The bad news is that Republicans will inevitably rely on these confirmations when, soon after, they invoke the so-called “Thurmond Rule” to shutdown confirmations entirely. First they’ll point to this early-year, five-judge agreement as a magnanimous gesture that warrants unequivocal praise. Then they’ll say, sorry, no more; it would be inappropriate to move more judges because of the longstanding Thurmond Rule. They’ll say that the rule dates back to 1968, when Senator Strom Thurmond objected to President Lyndon Johnson elevating Abe Fortas to Chief Justice during an election year. Since then, they’ll say, the Senate has applied the Thurmond Rule to block confirmation of all judicial nominees in the latter months of a presidential election year. Judiciary Committee Chairman Chuck Grassley has already primed the pump, saying that the rule goes into effect “next summer.” Media reports have reinforced the concept, restating the rule in formal terms. According to one Politico report, “[t]he Thurmond Rule . . . holds that the Senate shuts off the confirmation valve of lifetime judicial appointments in July of an election year.”

Do not believe it.

The Thurmond Rule is not real. It is a myth, a figment of the partisan imagination invoked to give an air of legitimacy to a strategy—blocking even the most noncontroversial of judicial nominees—that is pure obstruction. Most obviously, there is no Thurmond Rule in the formal sense—no law, senate rule, or bipartisan agreement renewed each congress. Its existence also is belied by historical practice. Going back to Reagan, the Senate has confirmed an average of 16 judges in the second half of presidential election years, and in 2008 the Democratic Senate confirmed 22 judges in the last seven months of the George W. Bush administration, including 10 district court judges in September. It is telling that these numbers well exceed the 11 confirmed in all of 2015, when the Senate was supposedly operating under “regular order.”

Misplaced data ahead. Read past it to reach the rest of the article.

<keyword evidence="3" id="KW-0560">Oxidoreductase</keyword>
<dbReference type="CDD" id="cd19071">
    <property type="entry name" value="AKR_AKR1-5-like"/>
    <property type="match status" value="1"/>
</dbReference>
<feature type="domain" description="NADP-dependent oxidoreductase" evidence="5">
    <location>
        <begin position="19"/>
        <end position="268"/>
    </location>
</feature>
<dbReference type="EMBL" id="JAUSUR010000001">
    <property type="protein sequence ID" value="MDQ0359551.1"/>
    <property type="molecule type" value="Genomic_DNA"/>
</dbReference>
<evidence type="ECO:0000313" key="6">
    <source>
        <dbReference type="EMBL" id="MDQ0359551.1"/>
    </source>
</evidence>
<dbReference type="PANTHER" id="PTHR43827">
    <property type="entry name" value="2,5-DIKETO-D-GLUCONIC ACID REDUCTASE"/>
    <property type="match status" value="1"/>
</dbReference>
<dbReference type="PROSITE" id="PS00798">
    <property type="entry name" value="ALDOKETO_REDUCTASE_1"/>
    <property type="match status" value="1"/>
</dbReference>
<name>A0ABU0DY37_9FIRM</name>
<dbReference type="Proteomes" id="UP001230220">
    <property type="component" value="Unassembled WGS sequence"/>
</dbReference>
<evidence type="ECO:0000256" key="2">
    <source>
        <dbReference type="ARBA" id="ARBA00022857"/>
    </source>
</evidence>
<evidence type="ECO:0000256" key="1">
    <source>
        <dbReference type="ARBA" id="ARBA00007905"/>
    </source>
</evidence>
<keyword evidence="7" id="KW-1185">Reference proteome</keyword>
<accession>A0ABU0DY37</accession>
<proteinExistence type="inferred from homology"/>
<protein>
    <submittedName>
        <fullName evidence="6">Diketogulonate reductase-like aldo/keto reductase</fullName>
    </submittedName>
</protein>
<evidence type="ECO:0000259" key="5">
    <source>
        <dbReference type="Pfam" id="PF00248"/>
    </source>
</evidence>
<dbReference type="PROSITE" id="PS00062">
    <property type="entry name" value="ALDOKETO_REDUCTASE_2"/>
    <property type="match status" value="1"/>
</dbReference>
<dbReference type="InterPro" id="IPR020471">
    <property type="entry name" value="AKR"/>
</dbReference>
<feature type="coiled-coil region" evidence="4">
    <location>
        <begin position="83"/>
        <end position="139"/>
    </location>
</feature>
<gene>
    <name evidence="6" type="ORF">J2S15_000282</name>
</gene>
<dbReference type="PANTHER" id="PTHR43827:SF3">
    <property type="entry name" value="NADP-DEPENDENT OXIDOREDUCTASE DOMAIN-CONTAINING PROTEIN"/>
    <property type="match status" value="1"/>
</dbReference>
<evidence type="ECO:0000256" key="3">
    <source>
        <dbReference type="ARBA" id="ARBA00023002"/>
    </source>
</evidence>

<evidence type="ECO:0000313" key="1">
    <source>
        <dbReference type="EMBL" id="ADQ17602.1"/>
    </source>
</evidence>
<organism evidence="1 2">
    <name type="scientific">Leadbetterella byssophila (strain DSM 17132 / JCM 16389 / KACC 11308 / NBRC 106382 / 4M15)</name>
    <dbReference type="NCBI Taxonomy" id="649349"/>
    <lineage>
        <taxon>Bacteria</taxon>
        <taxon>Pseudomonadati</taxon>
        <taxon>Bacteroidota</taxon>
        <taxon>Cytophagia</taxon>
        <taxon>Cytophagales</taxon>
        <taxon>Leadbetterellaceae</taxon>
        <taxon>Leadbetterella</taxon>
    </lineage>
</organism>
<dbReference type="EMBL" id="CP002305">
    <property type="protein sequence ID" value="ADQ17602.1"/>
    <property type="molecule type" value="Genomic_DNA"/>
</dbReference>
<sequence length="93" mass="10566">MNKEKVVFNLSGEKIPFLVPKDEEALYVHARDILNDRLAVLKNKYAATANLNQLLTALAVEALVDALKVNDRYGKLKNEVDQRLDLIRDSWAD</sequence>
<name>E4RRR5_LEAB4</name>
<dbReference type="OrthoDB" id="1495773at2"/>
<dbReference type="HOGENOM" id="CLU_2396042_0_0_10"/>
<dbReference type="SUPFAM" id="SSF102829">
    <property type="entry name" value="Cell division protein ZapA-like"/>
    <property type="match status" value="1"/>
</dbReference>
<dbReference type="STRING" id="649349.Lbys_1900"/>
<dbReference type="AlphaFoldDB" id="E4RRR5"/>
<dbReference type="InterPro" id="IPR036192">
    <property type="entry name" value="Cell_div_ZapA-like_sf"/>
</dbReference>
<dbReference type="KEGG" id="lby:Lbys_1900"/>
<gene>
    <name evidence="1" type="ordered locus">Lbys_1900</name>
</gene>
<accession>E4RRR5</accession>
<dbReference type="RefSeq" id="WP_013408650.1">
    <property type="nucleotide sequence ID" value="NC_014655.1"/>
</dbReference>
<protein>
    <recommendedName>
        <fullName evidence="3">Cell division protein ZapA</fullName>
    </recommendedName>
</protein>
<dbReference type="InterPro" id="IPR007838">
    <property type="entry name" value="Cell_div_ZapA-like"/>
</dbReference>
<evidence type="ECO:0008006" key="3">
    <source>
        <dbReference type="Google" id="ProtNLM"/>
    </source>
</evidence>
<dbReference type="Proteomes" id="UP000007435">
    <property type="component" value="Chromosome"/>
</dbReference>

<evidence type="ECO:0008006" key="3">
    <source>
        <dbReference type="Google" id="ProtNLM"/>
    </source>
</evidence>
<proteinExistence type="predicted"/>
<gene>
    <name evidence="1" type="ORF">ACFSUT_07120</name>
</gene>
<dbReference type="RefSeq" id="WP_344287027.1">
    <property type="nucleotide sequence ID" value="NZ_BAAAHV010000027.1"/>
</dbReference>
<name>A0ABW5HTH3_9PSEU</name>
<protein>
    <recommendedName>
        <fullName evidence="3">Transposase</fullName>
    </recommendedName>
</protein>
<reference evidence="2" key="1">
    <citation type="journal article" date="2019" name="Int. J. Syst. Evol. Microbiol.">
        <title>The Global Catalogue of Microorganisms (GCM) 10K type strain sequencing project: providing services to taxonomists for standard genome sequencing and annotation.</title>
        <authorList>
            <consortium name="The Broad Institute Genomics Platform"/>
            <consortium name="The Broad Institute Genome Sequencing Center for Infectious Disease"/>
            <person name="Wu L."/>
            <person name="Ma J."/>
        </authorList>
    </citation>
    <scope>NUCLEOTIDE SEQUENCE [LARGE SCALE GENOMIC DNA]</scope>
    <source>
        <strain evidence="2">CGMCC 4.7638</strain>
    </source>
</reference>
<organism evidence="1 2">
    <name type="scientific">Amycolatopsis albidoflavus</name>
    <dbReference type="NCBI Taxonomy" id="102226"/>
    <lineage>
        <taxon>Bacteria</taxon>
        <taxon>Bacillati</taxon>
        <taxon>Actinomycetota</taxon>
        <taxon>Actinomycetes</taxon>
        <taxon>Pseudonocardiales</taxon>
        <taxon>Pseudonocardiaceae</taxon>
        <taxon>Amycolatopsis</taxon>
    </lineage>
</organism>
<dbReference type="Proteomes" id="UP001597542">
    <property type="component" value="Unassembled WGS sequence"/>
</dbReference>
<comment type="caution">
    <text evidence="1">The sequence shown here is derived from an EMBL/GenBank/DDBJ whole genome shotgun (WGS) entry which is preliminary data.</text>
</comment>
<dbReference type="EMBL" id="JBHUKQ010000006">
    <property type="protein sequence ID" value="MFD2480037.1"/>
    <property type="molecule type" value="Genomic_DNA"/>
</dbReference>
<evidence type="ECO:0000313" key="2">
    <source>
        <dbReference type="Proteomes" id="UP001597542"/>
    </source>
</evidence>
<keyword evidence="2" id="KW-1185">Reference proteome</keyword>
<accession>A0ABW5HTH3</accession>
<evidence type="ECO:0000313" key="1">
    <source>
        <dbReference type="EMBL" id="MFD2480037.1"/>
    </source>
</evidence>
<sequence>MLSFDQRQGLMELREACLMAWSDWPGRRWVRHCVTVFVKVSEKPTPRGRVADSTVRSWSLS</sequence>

image005

Even the final years of two-term presidencies have been relatively productive; on average, the respective eighth year for Reagan, Clinton, and George W. Bush (each of whom faced an opposition senate) yielded about 10 percent of their total judicial appointments. Bush was the lowest of the three, with 28 judges confirmed in 2008 for 8.6 percent of his 324 total district and circuit court confirmations. It would take 35 confirmations this year for President Obama to appoint 10 percent of his total judges in 2016, and about 30 confirmations to hit Bush’s rate of 8.6 percent.

President
Judges Confirmed in 8thYear
Total Confirmations
% of Total Confirmations in 8th Year
George W. Bush
28
324
8.6%
Bill Clinton
39
375
10.4%
Ronald Reagan
40
379
10.6%

 

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The above chart also shows that election-year confirmations have not been limited to district court judges. A couple of noteworthy examples within the data: In 2008, Bush nominated Fourth Circuit Judge Steven Agee in March, Judiciary Committee Chairman Patrick Leahy held Agee’s hearing on May 1, and the full Senate confirmed Agee on May 20. In 1980, President Carter nominated Stephen Breyer to the First Circuit in November, and the Senate confirmed Breyer in December on a vote of 80 to 10.